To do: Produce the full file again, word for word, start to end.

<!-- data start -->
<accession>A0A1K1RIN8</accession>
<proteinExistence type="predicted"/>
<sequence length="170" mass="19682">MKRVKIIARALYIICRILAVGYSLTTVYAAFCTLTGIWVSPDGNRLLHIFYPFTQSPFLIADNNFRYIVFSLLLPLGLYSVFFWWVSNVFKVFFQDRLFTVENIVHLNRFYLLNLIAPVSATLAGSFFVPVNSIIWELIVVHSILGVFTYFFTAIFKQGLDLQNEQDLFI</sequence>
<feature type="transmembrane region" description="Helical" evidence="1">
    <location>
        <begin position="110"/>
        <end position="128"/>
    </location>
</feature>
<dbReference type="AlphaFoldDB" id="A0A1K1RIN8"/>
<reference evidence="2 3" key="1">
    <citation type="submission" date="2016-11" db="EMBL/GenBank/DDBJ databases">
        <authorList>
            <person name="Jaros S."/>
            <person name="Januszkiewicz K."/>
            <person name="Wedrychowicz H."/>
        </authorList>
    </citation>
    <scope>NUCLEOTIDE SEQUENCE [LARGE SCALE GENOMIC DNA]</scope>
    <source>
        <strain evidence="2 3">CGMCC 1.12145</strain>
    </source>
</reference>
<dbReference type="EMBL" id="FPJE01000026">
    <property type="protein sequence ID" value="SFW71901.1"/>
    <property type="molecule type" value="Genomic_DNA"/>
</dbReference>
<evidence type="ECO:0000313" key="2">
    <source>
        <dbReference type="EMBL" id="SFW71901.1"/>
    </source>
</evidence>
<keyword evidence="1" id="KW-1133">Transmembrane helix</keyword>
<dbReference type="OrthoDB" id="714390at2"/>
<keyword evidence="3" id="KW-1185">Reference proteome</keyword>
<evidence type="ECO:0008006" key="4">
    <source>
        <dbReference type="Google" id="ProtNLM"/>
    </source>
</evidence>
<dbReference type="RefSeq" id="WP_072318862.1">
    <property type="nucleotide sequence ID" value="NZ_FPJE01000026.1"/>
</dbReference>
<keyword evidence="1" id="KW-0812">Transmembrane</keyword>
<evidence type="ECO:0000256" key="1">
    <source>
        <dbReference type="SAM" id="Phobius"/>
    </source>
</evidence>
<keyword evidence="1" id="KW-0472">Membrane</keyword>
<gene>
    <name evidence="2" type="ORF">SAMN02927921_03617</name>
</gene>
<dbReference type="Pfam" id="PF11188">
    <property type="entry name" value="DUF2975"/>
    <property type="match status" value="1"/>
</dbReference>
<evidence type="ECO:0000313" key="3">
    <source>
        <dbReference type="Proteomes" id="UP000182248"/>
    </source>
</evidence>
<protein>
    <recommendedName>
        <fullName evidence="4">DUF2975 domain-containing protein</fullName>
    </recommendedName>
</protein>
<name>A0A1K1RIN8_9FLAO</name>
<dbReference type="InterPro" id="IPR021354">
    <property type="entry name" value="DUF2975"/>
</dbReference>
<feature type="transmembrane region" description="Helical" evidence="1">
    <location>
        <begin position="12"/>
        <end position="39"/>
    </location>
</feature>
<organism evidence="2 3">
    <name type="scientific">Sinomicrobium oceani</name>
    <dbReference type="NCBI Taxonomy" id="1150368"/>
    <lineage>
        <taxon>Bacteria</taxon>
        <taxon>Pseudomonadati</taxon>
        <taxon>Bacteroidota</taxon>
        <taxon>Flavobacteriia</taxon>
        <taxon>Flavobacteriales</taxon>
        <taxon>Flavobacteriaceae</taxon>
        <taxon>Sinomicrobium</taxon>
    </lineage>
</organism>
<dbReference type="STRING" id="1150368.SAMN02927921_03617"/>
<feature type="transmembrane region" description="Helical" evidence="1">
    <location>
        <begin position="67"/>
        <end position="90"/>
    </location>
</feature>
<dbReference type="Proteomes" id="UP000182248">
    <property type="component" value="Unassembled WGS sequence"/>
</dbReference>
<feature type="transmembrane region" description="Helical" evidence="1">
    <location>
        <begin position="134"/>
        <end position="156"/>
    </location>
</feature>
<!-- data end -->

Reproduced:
<accession>A0A1K1RIN8</accession>
<proteinExistence type="predicted"/>
<sequence length="170" mass="19682">MKRVKIIARALYIICRILAVGYSLTTVYAAFCTLTGIWVSPDGNRLLHIFYPFTQSPFLIADNNFRYIVFSLLLPLGLYSVFFWWVSNVFKVFFQDRLFTVENIVHLNRFYLLNLIAPVSATLAGSFFVPVNSIIWELIVVHSILGVFTYFFTAIFKQGLDLQNEQDLFI</sequence>
<feature type="transmembrane region" description="Helical" evidence="1">
    <location>
        <begin position="110"/>
        <end position="128"/>
    </location>
</feature>
<dbReference type="AlphaFoldDB" id="A0A1K1RIN8"/>
<reference evidence="2 3" key="1">
    <citation type="submission" date="2016-11" db="EMBL/GenBank/DDBJ databases">
        <authorList>
            <person name="Jaros S."/>
            <person name="Januszkiewicz K."/>
            <person name="Wedrychowicz H."/>
        </authorList>
    </citation>
    <scope>NUCLEOTIDE SEQUENCE [LARGE SCALE GENOMIC DNA]</scope>
    <source>
        <strain evidence="2 3">CGMCC 1.12145</strain>
    </source>
</reference>
<dbReference type="EMBL" id="FPJE01000026">
    <property type="protein sequence ID" value="SFW71901.1"/>
    <property type="molecule type" value="Genomic_DNA"/>
</dbReference>
<evidence type="ECO:0000313" key="2">
    <source>
        <dbReference type="EMBL" id="SFW71901.1"/>
    </source>
</evidence>
<keyword evidence="1" id="KW-1133">Transmembrane helix</keyword>
<dbReference type="OrthoDB" id="714390at2"/>
<keyword evidence="3" id="KW-1185">Reference proteome</keyword>
<evidence type="ECO:0008006" key="4">
    <source>
        <dbReference type="Google" id="ProtNLM"/>
    </source>
</evidence>
<dbReference type="RefSeq" id="WP_072318862.1">
    <property type="nucleotide sequence ID" value="NZ_FPJE01000026.1"/>
</dbReference>
<keyword evidence="1" id="KW-0812">Transmembrane</keyword>
<evidence type="ECO:0000256" key="1">
    <source>
        <dbReference type="SAM" id="Phobius"/>
    </source>
</evidence>
<keyword evidence="1" id="KW-0472">Membrane</keyword>
<gene>
    <name evidence="2" type="ORF">SAMN02927921_03617</name>
</gene>
<dbReference type="Pfam" id="PF11188">
    <property type="entry name" value="DUF2975"/>
    <property type="match status" value="1"/>
</dbReference>
<evidence type="ECO:0000313" key="3">
    <source>
        <dbReference type="Proteomes" id="UP000182248"/>
    </source>
</evidence>
<protein>
    <recommendedName>
        <fullName evidence="4">DUF2975 domain-containing protein</fullName>
    </recommendedName>
</protein>
<name>A0A1K1RIN8_9FLAO</name>
<dbReference type="InterPro" id="IPR021354">
    <property type="entry name" value="DUF2975"/>
</dbReference>
<feature type="transmembrane region" description="Helical" evidence="1">
    <location>
        <begin position="12"/>
        <end position="39"/>
    </location>
</feature>
<organism evidence="2 3">
    <name type="scientific">Sinomicrobium oceani</name>
    <dbReference type="NCBI Taxonomy" id="1150368"/>
    <lineage>
        <taxon>Bacteria</taxon>
        <taxon>Pseudomonadati</taxon>
        <taxon>Bacteroidota</taxon>
        <taxon>Flavobacteriia</taxon>
        <taxon>Flavobacteriales</taxon>
        <taxon>Flavobacteriaceae</taxon>
        <taxon>Sinomicrobium</taxon>
    </lineage>
</organism>
<dbReference type="STRING" id="1150368.SAMN02927921_03617"/>
<feature type="transmembrane region" description="Helical" evidence="1">
    <location>
        <begin position="67"/>
        <end position="90"/>
    </location>
</feature>
<dbReference type="Proteomes" id="UP000182248">
    <property type="component" value="Unassembled WGS sequence"/>
</dbReference>
<feature type="transmembrane region" description="Helical" evidence="1">
    <location>
        <begin position="134"/>
        <end position="156"/>
    </location>
</feature>